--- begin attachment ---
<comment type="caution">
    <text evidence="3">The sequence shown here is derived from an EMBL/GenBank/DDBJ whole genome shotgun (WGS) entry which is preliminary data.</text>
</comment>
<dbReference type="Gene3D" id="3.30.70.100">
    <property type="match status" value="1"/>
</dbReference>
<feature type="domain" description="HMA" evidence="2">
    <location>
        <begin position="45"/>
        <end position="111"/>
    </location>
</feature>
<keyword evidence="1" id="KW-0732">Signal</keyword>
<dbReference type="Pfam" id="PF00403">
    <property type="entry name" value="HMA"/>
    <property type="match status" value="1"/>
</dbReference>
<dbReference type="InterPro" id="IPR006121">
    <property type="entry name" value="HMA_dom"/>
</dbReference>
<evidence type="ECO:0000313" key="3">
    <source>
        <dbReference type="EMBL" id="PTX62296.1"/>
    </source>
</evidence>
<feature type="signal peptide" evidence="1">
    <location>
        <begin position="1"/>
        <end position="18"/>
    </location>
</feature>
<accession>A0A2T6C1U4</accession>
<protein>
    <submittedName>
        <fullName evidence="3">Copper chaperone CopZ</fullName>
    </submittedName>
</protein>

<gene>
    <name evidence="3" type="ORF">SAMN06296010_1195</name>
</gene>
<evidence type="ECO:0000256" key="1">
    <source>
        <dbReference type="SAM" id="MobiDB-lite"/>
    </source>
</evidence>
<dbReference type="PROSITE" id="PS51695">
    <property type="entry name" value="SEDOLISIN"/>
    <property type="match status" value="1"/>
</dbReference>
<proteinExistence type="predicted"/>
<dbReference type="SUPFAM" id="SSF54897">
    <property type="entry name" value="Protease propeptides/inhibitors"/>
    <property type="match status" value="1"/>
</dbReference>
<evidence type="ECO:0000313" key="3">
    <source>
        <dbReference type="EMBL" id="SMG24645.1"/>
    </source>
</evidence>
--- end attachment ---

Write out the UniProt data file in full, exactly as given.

<comment type="caution">
    <text evidence="3">The sequence shown here is derived from an EMBL/GenBank/DDBJ whole genome shotgun (WGS) entry which is preliminary data.</text>
</comment>
<dbReference type="Gene3D" id="3.30.70.100">
    <property type="match status" value="1"/>
</dbReference>
<feature type="domain" description="HMA" evidence="2">
    <location>
        <begin position="45"/>
        <end position="111"/>
    </location>
</feature>
<keyword evidence="1" id="KW-0732">Signal</keyword>
<dbReference type="Pfam" id="PF00403">
    <property type="entry name" value="HMA"/>
    <property type="match status" value="1"/>
</dbReference>
<dbReference type="InterPro" id="IPR006121">
    <property type="entry name" value="HMA_dom"/>
</dbReference>
<evidence type="ECO:0000313" key="3">
    <source>
        <dbReference type="EMBL" id="PTX62296.1"/>
    </source>
</evidence>
<feature type="signal peptide" evidence="1">
    <location>
        <begin position="1"/>
        <end position="18"/>
    </location>
</feature>
<accession>A0A2T6C1U4</accession>
<protein>
    <submittedName>
        <fullName evidence="3">Copper chaperone CopZ</fullName>
    </submittedName>
</protein>

<gene>
    <name evidence="3" type="ORF">SAMN06296010_1195</name>
</gene>
<evidence type="ECO:0000256" key="1">
    <source>
        <dbReference type="SAM" id="MobiDB-lite"/>
    </source>
</evidence>
<dbReference type="PROSITE" id="PS51695">
    <property type="entry name" value="SEDOLISIN"/>
    <property type="match status" value="1"/>
</dbReference>
<proteinExistence type="predicted"/>
<dbReference type="SUPFAM" id="SSF54897">
    <property type="entry name" value="Protease propeptides/inhibitors"/>
    <property type="match status" value="1"/>
</dbReference>
<evidence type="ECO:0000313" key="3">
    <source>
        <dbReference type="EMBL" id="SMG24645.1"/>
    </source>
</evidence>